Country group Shenandoah has built a career on hit songs including "Two Dozen Roses," "Church on Cumberland Road" and "Next to You Next to Me." In 2022, the band is celebrating its three-and-a-half decades in country music with a sweeping months-long "35th Anniversary Tour" that will carry the group from Florida to Oregon over nine months and all the places in between.
"To believe we'd still be in the music business, as ever-changing as it is, would only come to me in one form: the country music fan base," Shenandoah singer Marty Raybon said in a statement. "It's a wonderful thing to experience while looking out over an audience where the age span is so wide. It is most humbling."
Raybon said the band is already on the road, but he's anxious to kick off their run to 35 years in February. In the meantime, he's having fun reminiscing about the group's early days in the genre when they were opening for Merle Haggard, managing their nerves ahead of live television shows and making their Grand Ole Opry debut.
"I'll be honest with you," Raybon said. "There's been a bunch of good memories."
The singer stepped away from the band he helped build for 17 years. But since Shenandoah reunited in 2014, Raybon has dedicated himself to making the group successful.
"I don't believe we're done yet," Raybon said. "I believe from the sovereignty of the Lord something is going to happen. We're going back into the studio, and I truly believe it's going to be a trendsetter. No one is talking about quitting. We want to see how big of a bang we can make, and we've got the goods to do it."
Marty Raybon's Top 5 Memories with Shenandoah:
1. Opening for Merle Haggard and George Jones
Raybon remembers he had a ringside seat to the inner working of their camps. Jones never did a soundcheck, he said. But Haggard did, and he recalled that sometimes Haggard just wanted to get out there and play.
"You could tell he felt good those days," Raybon said. "And I loved the conversations."
Raybon said their talks were never about music and recalled that one time he and Haggard chatted for more than 30 minutes about the "dangers of processed sugar."
"He brought it up," Raybon said. "I'm just sitting there listening to him, thinking, 'Man, he's actually read up on this stuff.'"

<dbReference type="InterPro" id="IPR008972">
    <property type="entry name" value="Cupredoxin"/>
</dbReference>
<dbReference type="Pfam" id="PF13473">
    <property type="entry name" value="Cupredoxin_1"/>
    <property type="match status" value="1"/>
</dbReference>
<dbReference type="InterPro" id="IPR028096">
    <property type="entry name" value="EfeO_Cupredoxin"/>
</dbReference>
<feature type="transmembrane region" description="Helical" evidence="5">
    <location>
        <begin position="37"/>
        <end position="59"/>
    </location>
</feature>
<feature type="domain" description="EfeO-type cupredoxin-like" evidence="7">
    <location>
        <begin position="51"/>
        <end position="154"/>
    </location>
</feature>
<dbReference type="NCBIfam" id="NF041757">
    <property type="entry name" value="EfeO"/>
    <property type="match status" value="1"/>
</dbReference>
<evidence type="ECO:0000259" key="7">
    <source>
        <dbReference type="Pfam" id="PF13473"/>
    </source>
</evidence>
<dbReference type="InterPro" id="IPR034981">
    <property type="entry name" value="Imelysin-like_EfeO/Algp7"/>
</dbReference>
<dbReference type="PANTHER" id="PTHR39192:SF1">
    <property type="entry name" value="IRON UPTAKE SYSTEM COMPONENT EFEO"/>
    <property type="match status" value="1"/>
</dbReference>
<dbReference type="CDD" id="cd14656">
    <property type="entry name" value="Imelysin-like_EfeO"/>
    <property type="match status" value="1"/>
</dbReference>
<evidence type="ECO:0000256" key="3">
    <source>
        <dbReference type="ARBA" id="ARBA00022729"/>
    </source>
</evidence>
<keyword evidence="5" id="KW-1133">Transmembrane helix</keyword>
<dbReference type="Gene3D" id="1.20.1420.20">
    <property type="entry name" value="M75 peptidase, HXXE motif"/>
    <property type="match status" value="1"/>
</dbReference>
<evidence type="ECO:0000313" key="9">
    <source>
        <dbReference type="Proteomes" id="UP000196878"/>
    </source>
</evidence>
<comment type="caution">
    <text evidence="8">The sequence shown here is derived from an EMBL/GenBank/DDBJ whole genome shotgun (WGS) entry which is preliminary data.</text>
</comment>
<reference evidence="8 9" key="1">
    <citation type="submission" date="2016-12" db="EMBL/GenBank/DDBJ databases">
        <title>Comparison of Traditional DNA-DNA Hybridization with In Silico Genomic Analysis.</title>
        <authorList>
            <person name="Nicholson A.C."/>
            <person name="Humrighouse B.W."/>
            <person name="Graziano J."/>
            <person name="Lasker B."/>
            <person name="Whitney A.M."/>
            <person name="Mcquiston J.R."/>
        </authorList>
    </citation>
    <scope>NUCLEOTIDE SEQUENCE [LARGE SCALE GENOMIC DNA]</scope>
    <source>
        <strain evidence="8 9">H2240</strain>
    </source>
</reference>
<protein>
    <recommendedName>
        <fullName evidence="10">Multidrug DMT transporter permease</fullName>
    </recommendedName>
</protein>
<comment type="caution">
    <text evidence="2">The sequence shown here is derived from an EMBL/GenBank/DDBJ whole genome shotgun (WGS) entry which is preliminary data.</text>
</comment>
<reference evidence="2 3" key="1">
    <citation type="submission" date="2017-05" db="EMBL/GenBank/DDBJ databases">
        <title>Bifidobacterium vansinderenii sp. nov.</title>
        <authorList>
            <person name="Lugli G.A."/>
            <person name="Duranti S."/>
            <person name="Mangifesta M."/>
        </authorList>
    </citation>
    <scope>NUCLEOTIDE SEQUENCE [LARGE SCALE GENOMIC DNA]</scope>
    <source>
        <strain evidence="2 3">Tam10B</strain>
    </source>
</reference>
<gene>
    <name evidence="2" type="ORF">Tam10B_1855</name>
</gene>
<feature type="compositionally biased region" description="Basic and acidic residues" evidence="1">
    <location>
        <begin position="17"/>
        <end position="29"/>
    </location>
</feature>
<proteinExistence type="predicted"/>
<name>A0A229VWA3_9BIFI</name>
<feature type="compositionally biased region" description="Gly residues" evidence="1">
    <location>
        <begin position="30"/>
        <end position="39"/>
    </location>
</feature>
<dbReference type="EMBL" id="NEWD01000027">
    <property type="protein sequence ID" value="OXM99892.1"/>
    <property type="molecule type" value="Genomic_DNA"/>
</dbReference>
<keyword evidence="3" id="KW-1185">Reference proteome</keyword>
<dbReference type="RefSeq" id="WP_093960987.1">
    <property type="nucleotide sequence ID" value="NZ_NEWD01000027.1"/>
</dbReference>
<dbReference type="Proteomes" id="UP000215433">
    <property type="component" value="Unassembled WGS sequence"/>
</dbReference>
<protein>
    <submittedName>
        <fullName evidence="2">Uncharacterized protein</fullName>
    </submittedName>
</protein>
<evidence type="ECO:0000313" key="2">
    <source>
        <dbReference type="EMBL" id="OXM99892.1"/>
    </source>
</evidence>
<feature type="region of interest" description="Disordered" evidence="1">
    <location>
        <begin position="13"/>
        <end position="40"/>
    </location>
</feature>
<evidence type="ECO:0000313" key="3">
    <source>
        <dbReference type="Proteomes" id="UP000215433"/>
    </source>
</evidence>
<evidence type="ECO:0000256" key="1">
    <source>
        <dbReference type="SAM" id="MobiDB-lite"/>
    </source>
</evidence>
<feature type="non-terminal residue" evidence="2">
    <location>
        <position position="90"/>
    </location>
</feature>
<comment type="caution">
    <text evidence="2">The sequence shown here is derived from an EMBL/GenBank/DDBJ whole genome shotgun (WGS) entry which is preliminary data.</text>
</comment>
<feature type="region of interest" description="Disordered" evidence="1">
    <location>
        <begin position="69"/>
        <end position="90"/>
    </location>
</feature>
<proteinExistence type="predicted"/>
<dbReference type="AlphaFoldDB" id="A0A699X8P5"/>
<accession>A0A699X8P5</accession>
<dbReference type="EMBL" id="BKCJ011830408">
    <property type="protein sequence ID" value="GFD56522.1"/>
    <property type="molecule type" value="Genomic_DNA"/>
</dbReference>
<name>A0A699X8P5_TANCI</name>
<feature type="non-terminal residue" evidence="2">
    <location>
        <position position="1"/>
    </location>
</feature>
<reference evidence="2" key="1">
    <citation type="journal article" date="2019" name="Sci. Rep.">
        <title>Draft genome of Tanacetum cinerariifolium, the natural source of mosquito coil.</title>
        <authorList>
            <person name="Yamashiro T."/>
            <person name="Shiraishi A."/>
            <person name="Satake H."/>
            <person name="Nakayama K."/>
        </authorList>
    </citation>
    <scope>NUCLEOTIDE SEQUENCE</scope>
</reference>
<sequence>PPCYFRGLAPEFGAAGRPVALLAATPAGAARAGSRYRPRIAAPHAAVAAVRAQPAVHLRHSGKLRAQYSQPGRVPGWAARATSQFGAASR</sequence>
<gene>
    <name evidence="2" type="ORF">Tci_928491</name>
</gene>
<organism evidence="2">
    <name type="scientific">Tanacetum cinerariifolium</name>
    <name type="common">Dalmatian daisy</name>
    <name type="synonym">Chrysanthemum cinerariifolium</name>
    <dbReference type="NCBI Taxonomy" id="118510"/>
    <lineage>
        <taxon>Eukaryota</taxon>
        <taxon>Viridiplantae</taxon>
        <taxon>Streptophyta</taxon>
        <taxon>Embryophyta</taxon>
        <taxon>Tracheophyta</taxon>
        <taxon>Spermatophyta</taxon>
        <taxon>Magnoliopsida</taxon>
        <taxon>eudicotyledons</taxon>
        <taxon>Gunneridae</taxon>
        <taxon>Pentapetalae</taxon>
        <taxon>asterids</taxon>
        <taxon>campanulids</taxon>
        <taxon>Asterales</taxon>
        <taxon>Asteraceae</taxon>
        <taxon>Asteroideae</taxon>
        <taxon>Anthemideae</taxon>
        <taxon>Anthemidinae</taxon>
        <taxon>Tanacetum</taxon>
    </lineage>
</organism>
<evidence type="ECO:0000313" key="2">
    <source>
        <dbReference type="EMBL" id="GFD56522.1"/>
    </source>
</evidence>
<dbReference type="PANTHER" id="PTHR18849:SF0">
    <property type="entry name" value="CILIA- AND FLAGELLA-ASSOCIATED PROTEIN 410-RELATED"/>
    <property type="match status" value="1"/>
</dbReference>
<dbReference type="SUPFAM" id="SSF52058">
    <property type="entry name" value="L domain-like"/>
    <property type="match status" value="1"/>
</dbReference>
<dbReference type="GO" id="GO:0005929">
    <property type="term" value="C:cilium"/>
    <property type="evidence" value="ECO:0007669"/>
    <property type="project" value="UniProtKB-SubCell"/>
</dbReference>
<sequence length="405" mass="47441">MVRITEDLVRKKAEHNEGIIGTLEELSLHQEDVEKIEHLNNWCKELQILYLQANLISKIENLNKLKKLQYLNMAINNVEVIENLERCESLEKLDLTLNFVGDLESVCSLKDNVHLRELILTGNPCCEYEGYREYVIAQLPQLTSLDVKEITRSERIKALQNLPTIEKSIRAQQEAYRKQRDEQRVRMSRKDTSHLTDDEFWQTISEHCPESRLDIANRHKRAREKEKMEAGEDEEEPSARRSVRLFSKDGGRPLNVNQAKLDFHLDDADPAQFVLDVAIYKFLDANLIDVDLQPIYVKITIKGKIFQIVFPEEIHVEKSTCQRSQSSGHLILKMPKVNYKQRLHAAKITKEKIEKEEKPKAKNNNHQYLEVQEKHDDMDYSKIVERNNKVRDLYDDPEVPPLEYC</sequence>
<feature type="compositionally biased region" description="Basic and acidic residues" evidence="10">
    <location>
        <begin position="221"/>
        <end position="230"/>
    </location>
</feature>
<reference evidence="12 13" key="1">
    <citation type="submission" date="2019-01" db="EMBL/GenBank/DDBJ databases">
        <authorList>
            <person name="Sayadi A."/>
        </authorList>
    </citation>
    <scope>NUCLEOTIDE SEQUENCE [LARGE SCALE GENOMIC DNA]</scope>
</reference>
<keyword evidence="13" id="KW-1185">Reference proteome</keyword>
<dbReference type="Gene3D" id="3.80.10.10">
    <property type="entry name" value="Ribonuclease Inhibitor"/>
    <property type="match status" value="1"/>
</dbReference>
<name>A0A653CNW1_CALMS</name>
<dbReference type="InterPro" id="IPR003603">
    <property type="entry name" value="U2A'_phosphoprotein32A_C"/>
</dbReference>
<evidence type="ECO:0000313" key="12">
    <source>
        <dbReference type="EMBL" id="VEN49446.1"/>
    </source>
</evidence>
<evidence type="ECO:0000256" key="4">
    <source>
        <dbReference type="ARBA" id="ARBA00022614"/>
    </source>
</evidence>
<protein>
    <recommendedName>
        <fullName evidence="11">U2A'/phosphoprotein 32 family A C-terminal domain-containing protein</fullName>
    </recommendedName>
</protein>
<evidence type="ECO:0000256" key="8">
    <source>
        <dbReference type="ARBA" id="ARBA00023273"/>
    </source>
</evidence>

2. Shenandoah's first appearance on The Grand Ole Opry and "Nashville Now."
"That was big before we got into the business," Raybon said of "Nashville Now." "That was about as nerve-wracking as it was doing the Opry for the first time. That was on live TV. You mess up on here, and this ain't a studio cut. It's for keeps. That tends to make me a little nervous, anyway. It's driven because you're wanting to do really good."
3. Recording "Somewhere in the Vicinity of the Heart" with Alison Krauss
"I love Alison," Raybon said. "When I left bluegrass music, Alison wasn't on the scene yet. She certainly was shortly after. The opportunity to do the duet with her and then winning the Grammy, you know, those are certainly highlights. I look back and think, 'Goodness sakes alive, that's really been awfully nice.'"
4. Watching "Two Dozen Roses" connect with audiences
Shenandoah had a Top 10 song with "She Doesn't Cry Anymore," and Raybon knew what that looked like. The band's success still didn't feel real. When "Mama Knows" hit No. 4, he knew the band's career was going in the right direction. "Church on Cumberland Road" was a No. 1 for a record-setting two weeks, a first for a self-contained band. But "Two Dozen Roses" was different, Raybon said.
"People would sing, 'Get me to the church on the Cumberland Road' at the end," said the singer. "But with 'Two Dozen Roses,' they're starting off singing, 'I brought flowers your door last night.' They're singing all of it. Everybody's talking about 'Church on Cumberland Road' being an impact record. It didn't get this kind of an impact."
5. Succeeding in country music after 17 years apart
"I believe wholeheartedly we've got several more major market records that we haven't cut yet," Raybon said. "If I didn't, we'd be talking about how we're going to quit. I'm 62 years old. I don't know how you're supposed to feel at 62, but we've done everything but slow down. In the whole life of Shenandoah, we did more dates last year than we've ever done."
Shenandoah released its "Every Road" album in late 2020, and the 10-song collection includes duets with country music's biggest stars, including Zac Brown Band, Luke Bryan, Blake Shelton, Brad Paisley and Cody Johnson.
"The Bible plainly tells you that without a vision, people perish," Raybon said. "We're willing to do anything you ask of us. If you're out there doing it, do it for the right reasons. We get hired to actually entertain."
For more information on dates, venues and tickets, visit shenandoahband.com.
2022 Concert Schedule for Shenandoah "35th Anniversary Tour":
Feb 11 - Sulpher Springs, TX
Feb 12 - Hinton, OK
Feb 18 - Spring, TX
Mar 12 - Ft. Meyers, FL
Mar 13 - Vero Beach, FL
Mar 24 - Nashville, TN
Mar 25 - Shipshewana, IN
Apr 6 - Green Cove Springs, FL
Apr 30 - Indio, CA
May 13 - Kenney, TX
May 14 - Gail, TX
May 20 - Pigeon Forge, TN
May 21 - Louisa, KY
Jun 4 - Ft. Worth, TX
Jun 11 - Nevada, MO
Jun 14 - Eminence, MO
Jun 16 - Cedar Park, TX
Jun 17 - Stockdale, TX
Jul 3 - Alvarado, TX
Jul 4 - Albuquerque, NM
Jul 9 - New Salem, ND
Jul 22 - McCook, NE
Jul 23 - Hannibal, MO
Jul 29 - Cookeville, TN
Jul 30 - Parkersburg, WV
Aug 5 - McMinnville, OR
Aug 7 - Junction City, OR
Aug 13 - Hot Springs, AR
Aug 26 - Gray, TN
Aug 30 - Hamilton, MT
Sep 17 - Cowan, TN
Sep 24 - Alto, NM
Oct 1 - Corpus Christi, TX
Oct 7 - Gainsville, TN
Oct 15 - Lebanon, OH